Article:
Samsung vs Apple in Emerging Markets

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The (infamous) battle between the two leading mobile phone manufacturers (Apple and Samsung) continues to intensify in every aspect imaginable. Gartner reports that in the last quarter of 2012, Both Samsung and Apple raised their worldwide smartphone market share to 52% from 46.4% in the third quarter of 2012. But Samsung ended the year in the No. 1 position, in both worldwide smartphone sales and overall mobile phone sales.

Meanwhile, from a mobile operating systems perspective, itโ€™s official — Android and Appleโ€™s iOS are now the two market leaders. According to IDC, they both now control more than 90% the mobile OS.

The following chart explains it better.

smartphone
Source: IDC

However, as the mobile phone ecosystem continues its worldwide exponential growth, I was particularly interested to explore how the two giants (Samsung vs Apple) stack up against one another in emerging markets.

It maybe said that, in terms of mobile innovation, the maturity threshold is fast approaching. Most consumers now days base their purchasing decision primarily on either sophistication or added value offerings — such as free cloud storage, or free access to third party services. However, in emerging markets, factors affecting consumer-purchasing decisions are very different in comparison to mature markets. In Emerging markets, Pricing is the name of the game.

In all probability, the number one reason that has driven a rapid adoption and growth of Android in emerging markets is its ability to run on lower end, low cost smartphones. Samsung has profited immensely from this, given that Nokiaโ€™s market share has been on a downward trajectory. Last year alone, Samsung released a total of 37 different phones, most of them being low and middle tier phones. Apple released just one. But Appleโ€™s strategy for producing high-end smartphones works well for them. They sold 125 million iPhones last year, with many more sales expected this year in mature markets.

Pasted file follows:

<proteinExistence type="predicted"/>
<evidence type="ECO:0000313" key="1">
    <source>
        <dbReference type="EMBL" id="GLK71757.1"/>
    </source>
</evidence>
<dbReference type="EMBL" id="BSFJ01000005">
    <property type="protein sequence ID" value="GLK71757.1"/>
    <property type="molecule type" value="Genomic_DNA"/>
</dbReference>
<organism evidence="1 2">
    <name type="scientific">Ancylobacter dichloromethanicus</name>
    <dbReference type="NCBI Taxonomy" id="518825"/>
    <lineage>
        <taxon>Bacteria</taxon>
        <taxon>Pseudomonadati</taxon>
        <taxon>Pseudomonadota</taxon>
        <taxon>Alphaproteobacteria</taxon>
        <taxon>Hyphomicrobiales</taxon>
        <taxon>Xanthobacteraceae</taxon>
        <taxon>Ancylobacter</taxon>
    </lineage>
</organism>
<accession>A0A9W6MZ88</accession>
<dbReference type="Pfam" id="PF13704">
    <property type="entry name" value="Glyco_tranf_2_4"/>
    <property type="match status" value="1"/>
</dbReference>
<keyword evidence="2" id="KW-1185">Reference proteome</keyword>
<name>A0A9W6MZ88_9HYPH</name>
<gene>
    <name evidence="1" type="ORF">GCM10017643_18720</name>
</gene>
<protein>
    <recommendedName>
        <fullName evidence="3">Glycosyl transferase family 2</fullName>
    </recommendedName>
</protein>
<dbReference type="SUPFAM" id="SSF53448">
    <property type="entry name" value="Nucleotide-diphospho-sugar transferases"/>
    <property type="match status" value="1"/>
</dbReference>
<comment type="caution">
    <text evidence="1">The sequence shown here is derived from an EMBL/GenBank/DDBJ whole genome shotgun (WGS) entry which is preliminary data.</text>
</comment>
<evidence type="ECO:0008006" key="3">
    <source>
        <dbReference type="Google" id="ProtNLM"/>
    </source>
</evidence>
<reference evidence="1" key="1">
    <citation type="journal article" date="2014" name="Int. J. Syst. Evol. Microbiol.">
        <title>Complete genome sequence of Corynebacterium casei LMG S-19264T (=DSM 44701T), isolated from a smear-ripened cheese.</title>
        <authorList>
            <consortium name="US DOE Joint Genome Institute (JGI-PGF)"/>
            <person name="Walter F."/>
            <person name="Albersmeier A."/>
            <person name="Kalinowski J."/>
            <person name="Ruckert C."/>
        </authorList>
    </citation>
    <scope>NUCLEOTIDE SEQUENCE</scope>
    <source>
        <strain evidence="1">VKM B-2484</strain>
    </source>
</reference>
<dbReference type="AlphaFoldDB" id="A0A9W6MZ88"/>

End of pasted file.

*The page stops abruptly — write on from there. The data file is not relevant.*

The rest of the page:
The one market they can no longer afford to ignore, however, is the emerging markets. According to IDC, the rate of growth in emerging markets is twice as that of mature markets. Thus, for the next 5 years, most growth is expected to come from emerging markets. Its been highly publicized in the media that Apple is working on a cheaper iphone model, to possibly seize a chunk of this market. But whether the idea of a cheaper iphone materializes, it remains a mystery (for now at least). Nonetheless, Samsung is expected to unleash many more cheaper phones on the market, which will in turn probably put it in the driving seat as the number one manufacturer in emerging markets.

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